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[553] was attacked, as it debouched at Marks's Mill, by Gen. Fagan's Rebel division, said to be 6,000 strong, while most of our men were still making their way through the swamp with the wagons. A desperate but most unequal fight ensued, in which the 43d Indiana and 36th Iowa did all that men could do when confronted by several times their number ; Drake making superhuman efforts, and being everywhere at the point of greatest danger, until mortally wounded. By this time, the enemy had been enabled to interpose a strong force between our advance, thus engaged, and the 77th Ohio, guarding our rear; when — nearly one-fourth of our men being killed and wounded — the residue surrendered. The 77th, when assailed in its turn, of course did the same. Some of our wagons were destroyed ; but most of them were captured. The Rebel loss in this engagement was estimated by our men (probably much too high) at 1,000. Our own killed and wounded were fully 250. Our soldiers here captured were started southward at 5 P. M., and compelled to march 52 miles without food or rest within the next 24 hours. They reached their destination — the prison-camp at Tyler, Texas--on the 15th of May. The negro servants of our officers were shot down in cold blood after the surrender.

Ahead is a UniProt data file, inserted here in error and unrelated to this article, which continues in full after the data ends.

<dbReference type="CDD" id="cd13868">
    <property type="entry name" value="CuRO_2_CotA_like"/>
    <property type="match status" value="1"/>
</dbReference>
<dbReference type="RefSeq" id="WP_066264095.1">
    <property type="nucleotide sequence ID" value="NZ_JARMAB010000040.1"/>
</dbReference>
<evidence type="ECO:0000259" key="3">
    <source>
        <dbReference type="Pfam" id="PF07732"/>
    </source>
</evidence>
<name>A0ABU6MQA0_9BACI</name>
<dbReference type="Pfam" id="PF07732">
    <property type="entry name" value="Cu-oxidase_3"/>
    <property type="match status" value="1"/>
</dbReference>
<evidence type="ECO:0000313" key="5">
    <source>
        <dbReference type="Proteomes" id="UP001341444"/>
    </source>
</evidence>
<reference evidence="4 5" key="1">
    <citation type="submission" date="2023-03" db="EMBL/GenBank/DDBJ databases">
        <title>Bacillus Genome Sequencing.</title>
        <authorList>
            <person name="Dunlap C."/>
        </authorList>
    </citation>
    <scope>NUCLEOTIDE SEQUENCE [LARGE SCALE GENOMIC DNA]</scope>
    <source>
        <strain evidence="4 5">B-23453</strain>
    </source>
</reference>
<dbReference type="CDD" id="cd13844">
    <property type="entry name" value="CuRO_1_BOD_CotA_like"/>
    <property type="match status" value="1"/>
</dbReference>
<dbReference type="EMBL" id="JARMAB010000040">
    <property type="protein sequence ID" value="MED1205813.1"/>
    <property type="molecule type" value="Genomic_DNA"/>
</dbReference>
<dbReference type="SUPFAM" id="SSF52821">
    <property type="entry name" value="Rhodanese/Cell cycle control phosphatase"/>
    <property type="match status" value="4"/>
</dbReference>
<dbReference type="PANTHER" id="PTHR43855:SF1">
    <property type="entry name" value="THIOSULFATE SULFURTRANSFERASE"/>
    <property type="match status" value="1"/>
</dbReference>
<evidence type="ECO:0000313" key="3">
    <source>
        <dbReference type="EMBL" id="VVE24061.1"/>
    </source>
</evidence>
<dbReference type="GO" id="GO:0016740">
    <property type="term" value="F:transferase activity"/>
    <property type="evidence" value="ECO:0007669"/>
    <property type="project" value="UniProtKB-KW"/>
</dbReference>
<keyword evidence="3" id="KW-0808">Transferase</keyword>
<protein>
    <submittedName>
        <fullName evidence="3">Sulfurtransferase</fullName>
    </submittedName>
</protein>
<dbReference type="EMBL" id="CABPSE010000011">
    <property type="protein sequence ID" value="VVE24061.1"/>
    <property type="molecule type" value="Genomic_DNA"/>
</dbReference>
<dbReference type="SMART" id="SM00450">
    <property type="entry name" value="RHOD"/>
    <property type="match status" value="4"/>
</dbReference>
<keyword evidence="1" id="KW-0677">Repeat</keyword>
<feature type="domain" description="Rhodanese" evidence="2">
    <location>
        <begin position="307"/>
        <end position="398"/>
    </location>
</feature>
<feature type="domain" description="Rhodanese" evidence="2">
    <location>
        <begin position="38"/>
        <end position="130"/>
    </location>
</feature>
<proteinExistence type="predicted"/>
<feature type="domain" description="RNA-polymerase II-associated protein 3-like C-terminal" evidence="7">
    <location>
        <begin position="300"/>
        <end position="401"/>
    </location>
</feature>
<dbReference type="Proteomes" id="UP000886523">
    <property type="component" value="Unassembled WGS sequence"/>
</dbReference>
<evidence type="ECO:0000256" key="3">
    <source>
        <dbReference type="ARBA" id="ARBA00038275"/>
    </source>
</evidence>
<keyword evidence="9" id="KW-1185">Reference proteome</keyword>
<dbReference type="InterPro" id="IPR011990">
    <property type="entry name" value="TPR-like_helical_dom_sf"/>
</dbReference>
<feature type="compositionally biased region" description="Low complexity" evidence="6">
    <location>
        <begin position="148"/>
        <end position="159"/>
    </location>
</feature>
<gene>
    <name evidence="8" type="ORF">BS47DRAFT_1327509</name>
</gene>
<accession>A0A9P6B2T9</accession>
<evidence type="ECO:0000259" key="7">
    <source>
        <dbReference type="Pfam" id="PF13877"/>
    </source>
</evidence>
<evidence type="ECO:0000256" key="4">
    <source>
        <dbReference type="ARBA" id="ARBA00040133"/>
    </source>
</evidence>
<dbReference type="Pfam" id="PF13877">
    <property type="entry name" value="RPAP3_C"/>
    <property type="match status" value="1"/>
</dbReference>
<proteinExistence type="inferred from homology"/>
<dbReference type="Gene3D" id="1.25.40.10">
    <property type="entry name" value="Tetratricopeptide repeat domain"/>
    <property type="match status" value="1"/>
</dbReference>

Steele, still at Camden, was soon apprised of this disaster, and regarded it as a notice to quit. By daylight of the 27th, his army was across the Washita and in full retreat, amid constant rains, over horrible roads, with the Rebel cavalry busy on every side. At Jenkins's Ferry (crossing of the Saline1 he was assailed in great force by the Rebels, now led by Kirby Smith in person. Our men had been working in mud and rain throughout the night, getting their pontoons laid and their trains across, having had little or nothing to eat since they left Camden, when, at daybreak, the enemy rushed upon them.

The river bottom is here densely wooded, which gave a great advantage to the defensive. It was sodden and trodden into deep mire, over which guns could not be moved unless on corduroy roads, and into which the combatants sank at every step. The thin brigades of Cols. Engelmann and S. A. Rice had to bear the brunt of the enemy's attack; the disparity in numbers being enormous. Part of our army was already across the river, and could with difficulty be brought back.

The 33d Iowa, Col. Mackay, covering the rear, was first impetuously attacked and pressed in, though the 50th Indiana had advanced to its support. These fell back behind the 9th Wisconsin and 29th Iowa, which were in turn fiercely assailed; and it became necessary to order up all our troops south of the river to their support. Brig.-Gen. Rice was in immediate command. Three several attacks, with different divisions in front, were made on our steadfast heroes, who repelled each with great slaughter. Our right flank being threatened, the 43d Illinois and part of the 40th Iowa were ordered to cross a swollen, muddy tributary, known as Cox's creek, into which they plunged with a shout, dashed across, and drove off the enemy.

1 April 30.

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